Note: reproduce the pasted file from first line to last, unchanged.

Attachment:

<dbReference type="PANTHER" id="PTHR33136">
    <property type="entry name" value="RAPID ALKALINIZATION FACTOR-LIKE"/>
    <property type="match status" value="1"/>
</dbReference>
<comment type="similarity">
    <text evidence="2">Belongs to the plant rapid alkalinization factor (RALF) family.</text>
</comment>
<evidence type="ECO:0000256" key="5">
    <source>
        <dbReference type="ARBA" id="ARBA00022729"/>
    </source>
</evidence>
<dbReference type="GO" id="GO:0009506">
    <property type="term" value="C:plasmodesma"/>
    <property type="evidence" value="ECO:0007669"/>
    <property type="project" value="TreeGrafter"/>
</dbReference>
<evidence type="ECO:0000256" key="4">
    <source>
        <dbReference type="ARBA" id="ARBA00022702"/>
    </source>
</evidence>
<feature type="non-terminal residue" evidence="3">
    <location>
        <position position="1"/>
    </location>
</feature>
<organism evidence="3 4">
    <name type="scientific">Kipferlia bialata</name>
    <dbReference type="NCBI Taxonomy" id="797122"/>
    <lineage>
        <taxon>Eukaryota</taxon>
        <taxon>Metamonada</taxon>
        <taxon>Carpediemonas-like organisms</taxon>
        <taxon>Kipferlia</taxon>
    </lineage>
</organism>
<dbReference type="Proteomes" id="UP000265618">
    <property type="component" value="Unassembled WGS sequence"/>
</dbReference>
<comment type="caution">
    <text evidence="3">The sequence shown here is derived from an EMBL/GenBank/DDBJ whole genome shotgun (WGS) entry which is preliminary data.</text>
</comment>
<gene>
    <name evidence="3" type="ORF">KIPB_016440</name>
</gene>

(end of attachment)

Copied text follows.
<dbReference type="PANTHER" id="PTHR33136">
    <property type="entry name" value="RAPID ALKALINIZATION FACTOR-LIKE"/>
    <property type="match status" value="1"/>
</dbReference>
<comment type="similarity">
    <text evidence="2">Belongs to the plant rapid alkalinization factor (RALF) family.</text>
</comment>
<evidence type="ECO:0000256" key="5">
    <source>
        <dbReference type="ARBA" id="ARBA00022729"/>
    </source>
</evidence>
<dbReference type="GO" id="GO:0009506">
    <property type="term" value="C:plasmodesma"/>
    <property type="evidence" value="ECO:0007669"/>
    <property type="project" value="TreeGrafter"/>
</dbReference>
<evidence type="ECO:0000256" key="4">
    <source>
        <dbReference type="ARBA" id="ARBA00022702"/>
    </source>
</evidence>
<feature type="non-terminal residue" evidence="3">
    <location>
        <position position="1"/>
    </location>
</feature>
<organism evidence="3 4">
    <name type="scientific">Kipferlia bialata</name>
    <dbReference type="NCBI Taxonomy" id="797122"/>
    <lineage>
        <taxon>Eukaryota</taxon>
        <taxon>Metamonada</taxon>
        <taxon>Carpediemonas-like organisms</taxon>
        <taxon>Kipferlia</taxon>
    </lineage>
</organism>
<dbReference type="Proteomes" id="UP000265618">
    <property type="component" value="Unassembled WGS sequence"/>
</dbReference>
<comment type="caution">
    <text evidence="3">The sequence shown here is derived from an EMBL/GenBank/DDBJ whole genome shotgun (WGS) entry which is preliminary data.</text>
</comment>
<gene>
    <name evidence="3" type="ORF">KIPB_016440</name>
</gene>